9 Classes I Want to Take Before I Graduate

CHOO CHOO CHOO CHOO–what’s that sound??? It’s the junior year train pulling out of the station! That’s right, if all goes according to plan and I pass my classes, I am now a Yale College senior. There are many exciting things about *tosses hair* being so mature, but definitely one of the top senior benefits is the amount of freedom you have in terms of choosing your classes. By your senior year, you will be finished with at least your Language, Writing, and Quantitative Reasoning requirements and probably a good chunk of your Humanities, Sciences, and Social Sciences requirements. You’ll also probably be getting close to fulfilling your major requirements, with the rather large exception of your thesis still ahead of you. But still! The freedom of choice is almost unimaginable! To celebrate I am making a list of The Top 9 Classes I’d Like to Take Next Year.* For the purposes of this list, pretend prerequisites are not a thing (i.e., if I wanted to take Computer Science 8321: Introduction to Building Robots with Feelings, I couldn’t in real life because that class would probably require me to have at least some basic knowledge. Also it doesn’t exist. But all of the following are real Yale courses–though a few weren’t offered this year.) 

Me in September of last year, very excited to take my classes.

1) AMST 669: Religion, Art, and Resistance to Empire

From the Course Description: “This course explores religious and artistic modes of resistance to U.S. imperialism, using the Philippines as the primary case study.” It also includes a trip to the Philippines, where students get to meet artists whose work explores themes of resistance and anti-imperialism.

2) ASTR 030: The Search for Extraterrestrial Life

This is a first-year seminar (you can usually tell by the “0” in front of the course number), which means a small group of first-years get to work with an excellent, fancy, big-time professor on a subject of that professor’s expertise. In this case, the subject is extraterrestrial life–probably the coolest possible way to earn a science credit.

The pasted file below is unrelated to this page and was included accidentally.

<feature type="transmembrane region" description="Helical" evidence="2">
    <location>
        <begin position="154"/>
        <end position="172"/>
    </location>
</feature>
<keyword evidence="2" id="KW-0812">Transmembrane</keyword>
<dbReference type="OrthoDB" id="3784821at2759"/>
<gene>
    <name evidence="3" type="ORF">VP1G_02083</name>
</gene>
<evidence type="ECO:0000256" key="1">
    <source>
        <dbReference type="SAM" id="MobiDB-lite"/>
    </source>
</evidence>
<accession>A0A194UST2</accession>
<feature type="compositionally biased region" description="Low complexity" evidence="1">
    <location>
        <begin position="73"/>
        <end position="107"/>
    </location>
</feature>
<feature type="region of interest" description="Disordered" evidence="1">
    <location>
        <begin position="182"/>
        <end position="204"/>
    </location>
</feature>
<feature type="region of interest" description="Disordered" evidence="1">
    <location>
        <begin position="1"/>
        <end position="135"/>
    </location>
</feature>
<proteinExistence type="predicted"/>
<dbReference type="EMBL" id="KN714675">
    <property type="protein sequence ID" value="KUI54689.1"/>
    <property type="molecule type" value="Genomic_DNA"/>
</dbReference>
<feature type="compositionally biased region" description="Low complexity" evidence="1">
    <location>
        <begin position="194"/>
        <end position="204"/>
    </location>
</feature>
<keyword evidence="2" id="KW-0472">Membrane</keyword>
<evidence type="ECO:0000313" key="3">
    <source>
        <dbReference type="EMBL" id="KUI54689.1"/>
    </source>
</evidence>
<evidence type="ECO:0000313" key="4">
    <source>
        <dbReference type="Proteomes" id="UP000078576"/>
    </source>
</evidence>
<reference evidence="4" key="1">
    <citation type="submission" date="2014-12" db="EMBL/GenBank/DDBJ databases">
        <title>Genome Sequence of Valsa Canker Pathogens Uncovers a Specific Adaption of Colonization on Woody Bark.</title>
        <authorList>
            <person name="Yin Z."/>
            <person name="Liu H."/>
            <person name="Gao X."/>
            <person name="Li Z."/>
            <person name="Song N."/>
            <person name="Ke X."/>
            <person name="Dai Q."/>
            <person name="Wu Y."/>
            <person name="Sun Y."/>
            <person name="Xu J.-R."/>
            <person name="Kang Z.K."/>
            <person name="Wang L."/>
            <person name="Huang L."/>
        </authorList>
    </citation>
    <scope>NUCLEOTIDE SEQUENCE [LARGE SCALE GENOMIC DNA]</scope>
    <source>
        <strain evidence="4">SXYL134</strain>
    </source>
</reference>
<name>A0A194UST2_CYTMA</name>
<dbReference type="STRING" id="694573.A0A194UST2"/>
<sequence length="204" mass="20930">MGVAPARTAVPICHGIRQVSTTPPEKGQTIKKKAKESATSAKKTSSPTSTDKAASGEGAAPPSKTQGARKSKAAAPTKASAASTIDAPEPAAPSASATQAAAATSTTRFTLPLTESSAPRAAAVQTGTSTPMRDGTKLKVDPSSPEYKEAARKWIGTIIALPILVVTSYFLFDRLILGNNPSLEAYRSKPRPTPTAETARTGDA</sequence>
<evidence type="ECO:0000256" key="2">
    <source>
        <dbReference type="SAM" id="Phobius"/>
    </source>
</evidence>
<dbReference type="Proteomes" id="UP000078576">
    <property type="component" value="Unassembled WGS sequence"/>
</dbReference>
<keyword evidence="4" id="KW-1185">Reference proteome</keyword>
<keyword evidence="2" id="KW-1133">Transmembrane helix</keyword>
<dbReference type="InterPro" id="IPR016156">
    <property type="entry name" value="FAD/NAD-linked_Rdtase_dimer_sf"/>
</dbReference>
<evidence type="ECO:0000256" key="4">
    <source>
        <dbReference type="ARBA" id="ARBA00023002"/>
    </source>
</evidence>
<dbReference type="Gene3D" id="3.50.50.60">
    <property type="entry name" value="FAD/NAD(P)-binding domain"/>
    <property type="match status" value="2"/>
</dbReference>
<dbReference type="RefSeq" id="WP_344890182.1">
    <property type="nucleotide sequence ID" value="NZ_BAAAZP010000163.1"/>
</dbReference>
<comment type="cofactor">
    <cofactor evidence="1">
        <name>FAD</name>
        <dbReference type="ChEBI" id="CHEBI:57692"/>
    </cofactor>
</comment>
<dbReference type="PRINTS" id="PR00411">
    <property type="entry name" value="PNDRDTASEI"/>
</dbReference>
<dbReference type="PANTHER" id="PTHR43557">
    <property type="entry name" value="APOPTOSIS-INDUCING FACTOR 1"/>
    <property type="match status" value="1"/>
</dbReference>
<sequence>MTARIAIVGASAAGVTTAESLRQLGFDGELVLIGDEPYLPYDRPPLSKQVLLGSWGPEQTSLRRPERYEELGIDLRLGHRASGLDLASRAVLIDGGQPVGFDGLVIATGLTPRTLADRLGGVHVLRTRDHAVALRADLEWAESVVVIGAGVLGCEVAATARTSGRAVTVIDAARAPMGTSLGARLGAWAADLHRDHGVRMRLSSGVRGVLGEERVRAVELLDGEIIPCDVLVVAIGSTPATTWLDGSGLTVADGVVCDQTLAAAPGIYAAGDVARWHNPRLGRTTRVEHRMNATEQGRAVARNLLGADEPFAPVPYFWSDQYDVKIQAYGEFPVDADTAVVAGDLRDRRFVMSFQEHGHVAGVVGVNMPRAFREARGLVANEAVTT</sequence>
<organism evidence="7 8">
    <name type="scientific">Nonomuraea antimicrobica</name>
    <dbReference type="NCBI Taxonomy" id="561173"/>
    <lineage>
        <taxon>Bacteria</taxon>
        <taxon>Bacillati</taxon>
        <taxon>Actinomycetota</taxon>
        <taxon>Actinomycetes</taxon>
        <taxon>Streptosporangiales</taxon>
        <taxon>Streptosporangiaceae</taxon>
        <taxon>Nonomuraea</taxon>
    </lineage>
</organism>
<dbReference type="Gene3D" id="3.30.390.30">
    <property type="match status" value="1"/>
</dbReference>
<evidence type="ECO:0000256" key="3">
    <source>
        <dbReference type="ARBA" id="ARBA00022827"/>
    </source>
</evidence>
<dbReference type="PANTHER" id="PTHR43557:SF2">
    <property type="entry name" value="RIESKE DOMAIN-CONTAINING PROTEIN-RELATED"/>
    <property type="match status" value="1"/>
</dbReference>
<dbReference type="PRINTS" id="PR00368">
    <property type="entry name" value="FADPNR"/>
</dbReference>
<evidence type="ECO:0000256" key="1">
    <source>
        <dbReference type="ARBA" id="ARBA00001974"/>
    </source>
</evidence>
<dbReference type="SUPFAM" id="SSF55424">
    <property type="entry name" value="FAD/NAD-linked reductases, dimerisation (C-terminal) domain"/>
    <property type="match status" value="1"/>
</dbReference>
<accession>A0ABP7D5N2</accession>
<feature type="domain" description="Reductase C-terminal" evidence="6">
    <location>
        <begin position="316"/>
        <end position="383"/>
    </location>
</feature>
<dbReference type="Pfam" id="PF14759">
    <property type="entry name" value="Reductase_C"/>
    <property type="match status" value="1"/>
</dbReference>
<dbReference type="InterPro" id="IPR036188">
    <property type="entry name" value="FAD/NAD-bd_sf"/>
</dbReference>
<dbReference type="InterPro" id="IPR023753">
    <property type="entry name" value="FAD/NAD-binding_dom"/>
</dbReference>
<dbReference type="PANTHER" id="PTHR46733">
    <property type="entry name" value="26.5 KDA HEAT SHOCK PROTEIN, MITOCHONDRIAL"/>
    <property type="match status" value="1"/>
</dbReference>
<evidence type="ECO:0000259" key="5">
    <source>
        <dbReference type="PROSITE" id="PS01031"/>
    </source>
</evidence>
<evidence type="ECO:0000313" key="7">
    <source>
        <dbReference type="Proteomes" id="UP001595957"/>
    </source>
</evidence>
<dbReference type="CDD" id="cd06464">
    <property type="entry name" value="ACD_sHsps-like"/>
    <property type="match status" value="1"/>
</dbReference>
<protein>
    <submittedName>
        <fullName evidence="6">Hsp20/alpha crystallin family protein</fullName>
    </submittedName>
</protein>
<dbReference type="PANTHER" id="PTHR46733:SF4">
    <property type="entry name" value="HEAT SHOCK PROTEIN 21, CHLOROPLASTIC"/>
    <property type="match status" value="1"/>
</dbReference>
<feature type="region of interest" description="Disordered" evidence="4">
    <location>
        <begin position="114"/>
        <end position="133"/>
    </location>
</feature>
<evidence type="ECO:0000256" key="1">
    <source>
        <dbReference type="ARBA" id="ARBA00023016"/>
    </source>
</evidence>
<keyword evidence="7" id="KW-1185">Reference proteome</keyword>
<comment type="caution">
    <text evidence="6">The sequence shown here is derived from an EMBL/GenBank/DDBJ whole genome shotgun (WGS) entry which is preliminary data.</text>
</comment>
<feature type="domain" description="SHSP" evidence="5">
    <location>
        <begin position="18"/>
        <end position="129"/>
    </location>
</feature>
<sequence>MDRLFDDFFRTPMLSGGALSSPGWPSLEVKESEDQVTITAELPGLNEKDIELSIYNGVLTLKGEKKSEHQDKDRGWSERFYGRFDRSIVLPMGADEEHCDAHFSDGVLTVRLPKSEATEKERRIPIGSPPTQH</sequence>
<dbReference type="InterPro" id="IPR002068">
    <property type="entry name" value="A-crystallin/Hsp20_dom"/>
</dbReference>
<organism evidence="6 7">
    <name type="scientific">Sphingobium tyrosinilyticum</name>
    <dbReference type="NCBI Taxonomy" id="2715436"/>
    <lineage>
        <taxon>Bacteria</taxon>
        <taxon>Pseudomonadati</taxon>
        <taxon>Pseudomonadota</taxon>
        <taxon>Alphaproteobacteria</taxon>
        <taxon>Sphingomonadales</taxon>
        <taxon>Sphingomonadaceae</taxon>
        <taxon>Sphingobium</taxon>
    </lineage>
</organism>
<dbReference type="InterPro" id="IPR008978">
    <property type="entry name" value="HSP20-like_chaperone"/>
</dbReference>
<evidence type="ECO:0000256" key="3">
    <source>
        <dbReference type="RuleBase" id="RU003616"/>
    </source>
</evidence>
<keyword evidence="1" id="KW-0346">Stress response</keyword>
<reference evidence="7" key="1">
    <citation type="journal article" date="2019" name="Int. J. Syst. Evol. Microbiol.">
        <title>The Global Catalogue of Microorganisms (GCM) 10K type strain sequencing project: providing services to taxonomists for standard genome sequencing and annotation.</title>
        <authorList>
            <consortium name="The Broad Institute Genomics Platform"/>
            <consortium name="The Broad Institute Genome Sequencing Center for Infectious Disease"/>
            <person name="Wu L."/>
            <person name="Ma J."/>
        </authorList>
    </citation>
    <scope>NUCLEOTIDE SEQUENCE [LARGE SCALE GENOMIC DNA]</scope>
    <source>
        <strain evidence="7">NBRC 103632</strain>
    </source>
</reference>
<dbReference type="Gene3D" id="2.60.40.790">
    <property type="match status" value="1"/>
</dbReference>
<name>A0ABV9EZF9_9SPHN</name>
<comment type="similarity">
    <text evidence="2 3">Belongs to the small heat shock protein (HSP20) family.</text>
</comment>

3) CHEM565L: Introduction to Glass Blowing

Ok, this class is the stuff of legend. Rumor has it that it is the best class at Yale. And it’s technically a chemistry lab!

4) CSBF** 310: Cocktail Culture: The History, Ethics, and Aesthetics of Drink

Alas, the one who got away. I applied to this class but as a lowly junior, my chances were not great. (Residential College Seminars, which are small courses taught within the colleges, sometimes on especially funky topics, usually give enrollment priority to seniors.) This course is co-taught by a Yale history and ethics lecturer and the owner of a very classy drinks joint, 116 Crown. Maybe next year?

5) ENGL 425: Writing the Television Drama

Out of all the classes in this list, this is the one I’m probably the most likely to actually take next year. I’ve taken a lot of writing workshops, but never one for screenwriting or TV writing. Since we are apparently in the Golden Age of Television right now, this seems like a good skill to have. Plus, I’ve heard great things.

6) EVST 348: Yellowstone and Global Change

Oh, man. Another absolutely LEGENDARY course. “Topics include large carnivores”? That’s one of my favorite topics! AND it features a spring-break trip to Yellowstone. Truly a top-tier class. 

7) EGYP 590: Egyptian Coffin Texts

Apparently there are ancient Egyptian coffin texts in the Yale Art Gallery? And if you take this class, you can study them? Why not?

8) GLBL 398: Yale and the World: Global Power, Local History

There are a couple classes offered by the College that focus specifically on Yale and its history. I’ve always kind of wanted to take one of these courses but held back because I worried that it would be self-indulgent or navel-gaze-y to do so. But I’ve now come to realize that it’s important to know the history of where you are, especially if you’re benefiting from it. 

9) PHIL 450: The Problem of Evil

I mean, who wouldn’t want to solve this problem?

These are just nine classes that are/have been offered at Yale. There are HUNDREDS more! I’m so excited for later this summer (usually July, I think), when we’ll get the list of classes offered next fall. I typically spend many, many hours browsing. It is a privilege AND a pleasure.

*Why 9? The average Yale student takes 9 classes in an academic year to achieve that 36-class graduation requirement. 

**College Seminar: Benjamin Franklin